Palaeo After Dark

A group of fresh faced scientists have biweekly informal discussions about evolutionary biology and palaeontology... over beer.

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Podcast 164 - Rails and Snails


The gang talks about two papers that are interested in iterative evolution, the repeated evolution of the same or similar morphological characteristics within or among species. Specifically, they are focused on iterative evolution in species on islands. The first paper they discuss looks at how being flightless might have evolved multiple times on the same island within the same species of rails. The second paper looks at repeated changes in developmental timing associated with climatic changes on an island. Also, James is an expert, Curt comes up with the best new Blue Sky series for the USA network “Rails and Snails”, and Amanda changes the podcast’s format.   Up-Goer Five (Curt Edition): Our friends talks about two times that weird things happen when animals get on an piece of land that is surrounded on all sides by water. The first paper looks at small light flying things. When these flying things get onto a piece of land surrounded by water, they seem to stop flying. However, they find these remains of these light flying things on this one piece of land so they can see how the way these remains look change, because the way these remains look will tell us if these light flying things had decided to stop flying. The cool thing is that many different flying groups of this same flying thing landed on this pieces of land surrounded by water and all decided to stop flying on their own. So the story for these light flying things is that they land on this piece of land surrounded by water, they stop flying, and then they die from breathing water when the land goes under, and then when the land is above the water, they repeat. The second paper looks at how these things that sit there, have a rock around them, and pull food out of water change over time. What the paper finds is that these little things with a rock around them look very different when the water goes up and down. The paper says that this is because of changes in how these little animals with a rock around them grow up. Do they take longer to grow up, do they look more like grown ups or do they look more like babies? The changes they see in how these things grow up happen at the same time as changes in where the water is, as well as how hot or cold it is.   References: Hume, Julian P., and David Martill. "Repeated evolution of flightlessness in Dryolimnas rails (Aves: Rallidae) after extinction and recolonization on Aldabra." Zoological Journal of the Linnean Society (2019).   Hearty, Paul J., and Storrs L. Olson. "Environmental Stress and Iterative Paedomorphism in Shells of Poecilozonites (Gastropoda: Gastrodontidae) from Bermuda." Palaios 34.1 (2019): 32-42.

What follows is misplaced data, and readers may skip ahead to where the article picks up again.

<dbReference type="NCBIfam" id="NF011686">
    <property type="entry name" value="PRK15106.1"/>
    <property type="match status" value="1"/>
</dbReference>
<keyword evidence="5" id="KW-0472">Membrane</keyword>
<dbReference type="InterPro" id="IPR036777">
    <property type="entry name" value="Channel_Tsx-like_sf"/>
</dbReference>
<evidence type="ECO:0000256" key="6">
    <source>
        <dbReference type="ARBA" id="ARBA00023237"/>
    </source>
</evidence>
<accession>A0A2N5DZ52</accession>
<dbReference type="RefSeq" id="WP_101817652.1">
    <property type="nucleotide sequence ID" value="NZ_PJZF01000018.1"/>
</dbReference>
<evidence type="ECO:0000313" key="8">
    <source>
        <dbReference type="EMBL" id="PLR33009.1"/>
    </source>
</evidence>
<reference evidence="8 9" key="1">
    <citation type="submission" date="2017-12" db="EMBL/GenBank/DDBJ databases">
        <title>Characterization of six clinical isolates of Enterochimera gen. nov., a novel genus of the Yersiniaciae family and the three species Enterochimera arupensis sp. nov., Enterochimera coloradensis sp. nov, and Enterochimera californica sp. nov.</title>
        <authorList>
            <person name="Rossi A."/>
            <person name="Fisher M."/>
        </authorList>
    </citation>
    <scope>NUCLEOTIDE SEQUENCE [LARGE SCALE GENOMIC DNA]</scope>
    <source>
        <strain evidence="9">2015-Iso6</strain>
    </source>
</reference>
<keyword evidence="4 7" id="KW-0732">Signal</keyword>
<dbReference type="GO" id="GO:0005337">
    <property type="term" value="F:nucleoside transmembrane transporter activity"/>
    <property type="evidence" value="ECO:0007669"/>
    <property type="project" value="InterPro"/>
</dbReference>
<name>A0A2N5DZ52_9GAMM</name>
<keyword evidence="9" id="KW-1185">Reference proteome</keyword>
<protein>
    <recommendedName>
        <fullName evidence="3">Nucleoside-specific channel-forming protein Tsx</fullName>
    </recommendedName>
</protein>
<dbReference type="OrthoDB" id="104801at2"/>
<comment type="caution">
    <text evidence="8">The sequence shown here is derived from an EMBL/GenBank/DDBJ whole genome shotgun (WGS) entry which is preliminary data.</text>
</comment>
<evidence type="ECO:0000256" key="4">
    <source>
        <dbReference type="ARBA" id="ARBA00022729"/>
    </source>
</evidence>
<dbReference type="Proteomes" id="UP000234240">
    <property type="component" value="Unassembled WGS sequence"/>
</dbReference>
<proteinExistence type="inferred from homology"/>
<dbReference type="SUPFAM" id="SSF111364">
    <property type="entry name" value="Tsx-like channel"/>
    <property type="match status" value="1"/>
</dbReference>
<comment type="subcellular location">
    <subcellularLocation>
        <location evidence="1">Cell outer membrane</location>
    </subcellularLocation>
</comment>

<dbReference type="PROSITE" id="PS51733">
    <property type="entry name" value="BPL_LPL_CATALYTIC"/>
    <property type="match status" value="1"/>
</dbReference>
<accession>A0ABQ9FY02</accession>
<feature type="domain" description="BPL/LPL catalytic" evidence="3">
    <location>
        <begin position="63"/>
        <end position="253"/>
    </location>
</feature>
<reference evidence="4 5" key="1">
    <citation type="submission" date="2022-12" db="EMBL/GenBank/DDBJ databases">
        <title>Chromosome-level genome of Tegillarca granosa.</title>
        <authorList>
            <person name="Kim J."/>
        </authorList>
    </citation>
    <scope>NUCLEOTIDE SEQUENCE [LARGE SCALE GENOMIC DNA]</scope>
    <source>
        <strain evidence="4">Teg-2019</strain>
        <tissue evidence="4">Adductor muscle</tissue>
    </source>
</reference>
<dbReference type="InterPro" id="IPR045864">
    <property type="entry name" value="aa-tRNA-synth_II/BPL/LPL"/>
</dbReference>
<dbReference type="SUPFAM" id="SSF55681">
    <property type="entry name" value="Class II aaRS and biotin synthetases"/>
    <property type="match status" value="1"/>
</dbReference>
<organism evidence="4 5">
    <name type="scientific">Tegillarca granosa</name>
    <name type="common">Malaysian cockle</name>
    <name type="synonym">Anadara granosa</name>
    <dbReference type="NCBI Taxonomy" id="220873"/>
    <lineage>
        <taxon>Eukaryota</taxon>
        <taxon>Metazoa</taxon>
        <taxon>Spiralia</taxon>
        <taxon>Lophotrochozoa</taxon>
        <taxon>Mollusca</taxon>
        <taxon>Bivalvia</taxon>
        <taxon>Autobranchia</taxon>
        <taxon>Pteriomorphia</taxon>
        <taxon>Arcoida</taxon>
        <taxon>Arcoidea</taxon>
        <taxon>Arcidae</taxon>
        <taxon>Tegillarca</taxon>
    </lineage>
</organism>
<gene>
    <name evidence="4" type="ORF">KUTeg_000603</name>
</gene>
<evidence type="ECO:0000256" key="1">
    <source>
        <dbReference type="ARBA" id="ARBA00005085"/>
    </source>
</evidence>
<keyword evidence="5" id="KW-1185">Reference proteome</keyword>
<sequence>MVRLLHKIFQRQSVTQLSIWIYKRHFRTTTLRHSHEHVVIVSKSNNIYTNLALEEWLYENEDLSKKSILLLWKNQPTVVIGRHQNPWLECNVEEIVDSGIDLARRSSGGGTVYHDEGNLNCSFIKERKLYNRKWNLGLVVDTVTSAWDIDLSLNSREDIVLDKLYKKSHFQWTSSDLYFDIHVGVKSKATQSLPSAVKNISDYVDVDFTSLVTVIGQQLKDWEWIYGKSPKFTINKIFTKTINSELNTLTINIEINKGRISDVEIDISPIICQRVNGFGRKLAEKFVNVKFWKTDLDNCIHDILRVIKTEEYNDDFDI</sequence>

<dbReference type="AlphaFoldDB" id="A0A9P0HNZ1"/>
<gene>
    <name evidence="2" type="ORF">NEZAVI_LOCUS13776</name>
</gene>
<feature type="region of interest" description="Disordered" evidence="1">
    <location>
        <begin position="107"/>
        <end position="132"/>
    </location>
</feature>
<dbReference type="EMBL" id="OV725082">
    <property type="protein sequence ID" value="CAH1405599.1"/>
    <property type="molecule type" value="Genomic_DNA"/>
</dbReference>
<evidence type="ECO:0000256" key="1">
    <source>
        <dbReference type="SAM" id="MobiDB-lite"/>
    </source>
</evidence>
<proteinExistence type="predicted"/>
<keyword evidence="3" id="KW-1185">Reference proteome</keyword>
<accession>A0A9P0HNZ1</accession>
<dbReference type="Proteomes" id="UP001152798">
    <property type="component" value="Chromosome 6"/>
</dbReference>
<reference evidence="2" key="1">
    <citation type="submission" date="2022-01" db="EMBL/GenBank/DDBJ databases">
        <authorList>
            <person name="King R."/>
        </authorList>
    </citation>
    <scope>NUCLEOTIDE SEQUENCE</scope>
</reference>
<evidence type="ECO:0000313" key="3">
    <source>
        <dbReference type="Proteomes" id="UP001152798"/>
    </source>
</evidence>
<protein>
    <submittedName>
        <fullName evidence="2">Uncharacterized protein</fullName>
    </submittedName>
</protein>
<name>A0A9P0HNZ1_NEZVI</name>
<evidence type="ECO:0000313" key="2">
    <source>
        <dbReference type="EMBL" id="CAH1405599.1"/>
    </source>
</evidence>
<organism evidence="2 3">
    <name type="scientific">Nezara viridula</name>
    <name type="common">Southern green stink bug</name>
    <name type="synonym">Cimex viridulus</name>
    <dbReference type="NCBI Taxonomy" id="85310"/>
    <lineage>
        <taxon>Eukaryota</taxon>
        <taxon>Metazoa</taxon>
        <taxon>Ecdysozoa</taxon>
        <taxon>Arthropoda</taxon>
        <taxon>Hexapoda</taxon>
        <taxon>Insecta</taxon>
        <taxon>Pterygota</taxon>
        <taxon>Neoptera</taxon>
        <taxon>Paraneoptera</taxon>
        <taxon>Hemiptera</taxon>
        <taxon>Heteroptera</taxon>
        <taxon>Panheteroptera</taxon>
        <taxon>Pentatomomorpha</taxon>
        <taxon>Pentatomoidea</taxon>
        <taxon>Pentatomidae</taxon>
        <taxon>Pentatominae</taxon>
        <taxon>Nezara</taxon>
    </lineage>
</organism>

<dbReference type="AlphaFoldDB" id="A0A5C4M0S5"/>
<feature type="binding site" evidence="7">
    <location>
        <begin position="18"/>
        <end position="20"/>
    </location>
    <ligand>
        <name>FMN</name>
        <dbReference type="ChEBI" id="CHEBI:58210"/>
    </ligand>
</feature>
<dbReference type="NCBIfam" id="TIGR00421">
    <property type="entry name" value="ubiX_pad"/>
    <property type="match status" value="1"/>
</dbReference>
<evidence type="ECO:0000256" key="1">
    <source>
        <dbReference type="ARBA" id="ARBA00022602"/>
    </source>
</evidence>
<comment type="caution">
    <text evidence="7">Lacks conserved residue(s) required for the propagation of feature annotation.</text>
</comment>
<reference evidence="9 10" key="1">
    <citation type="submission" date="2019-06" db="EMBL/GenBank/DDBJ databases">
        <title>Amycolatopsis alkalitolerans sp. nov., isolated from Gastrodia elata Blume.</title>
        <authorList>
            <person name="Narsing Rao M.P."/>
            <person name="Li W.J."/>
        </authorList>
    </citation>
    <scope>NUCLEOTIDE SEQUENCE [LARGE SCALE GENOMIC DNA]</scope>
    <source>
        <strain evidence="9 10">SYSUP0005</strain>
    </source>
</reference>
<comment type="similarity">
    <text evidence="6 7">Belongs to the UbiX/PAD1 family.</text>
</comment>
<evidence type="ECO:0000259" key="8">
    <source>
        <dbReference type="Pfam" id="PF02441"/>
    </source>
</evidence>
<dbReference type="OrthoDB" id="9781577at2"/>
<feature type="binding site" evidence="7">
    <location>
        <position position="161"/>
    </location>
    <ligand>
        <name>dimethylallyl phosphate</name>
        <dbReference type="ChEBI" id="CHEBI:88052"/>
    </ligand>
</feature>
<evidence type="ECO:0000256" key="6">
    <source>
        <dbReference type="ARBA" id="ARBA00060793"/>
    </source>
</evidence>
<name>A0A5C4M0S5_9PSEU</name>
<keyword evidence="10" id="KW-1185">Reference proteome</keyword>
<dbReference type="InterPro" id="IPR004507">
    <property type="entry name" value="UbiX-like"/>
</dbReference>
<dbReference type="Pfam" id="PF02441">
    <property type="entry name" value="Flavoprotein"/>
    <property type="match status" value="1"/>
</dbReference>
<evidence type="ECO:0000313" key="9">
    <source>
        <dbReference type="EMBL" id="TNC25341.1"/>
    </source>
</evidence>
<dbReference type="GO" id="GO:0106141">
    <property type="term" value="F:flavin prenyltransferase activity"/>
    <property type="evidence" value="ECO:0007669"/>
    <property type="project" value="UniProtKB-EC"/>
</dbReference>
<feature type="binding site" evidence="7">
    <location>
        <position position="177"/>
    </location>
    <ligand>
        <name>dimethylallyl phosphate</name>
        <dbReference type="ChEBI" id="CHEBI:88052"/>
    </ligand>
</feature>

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 09 June 2019  1h8m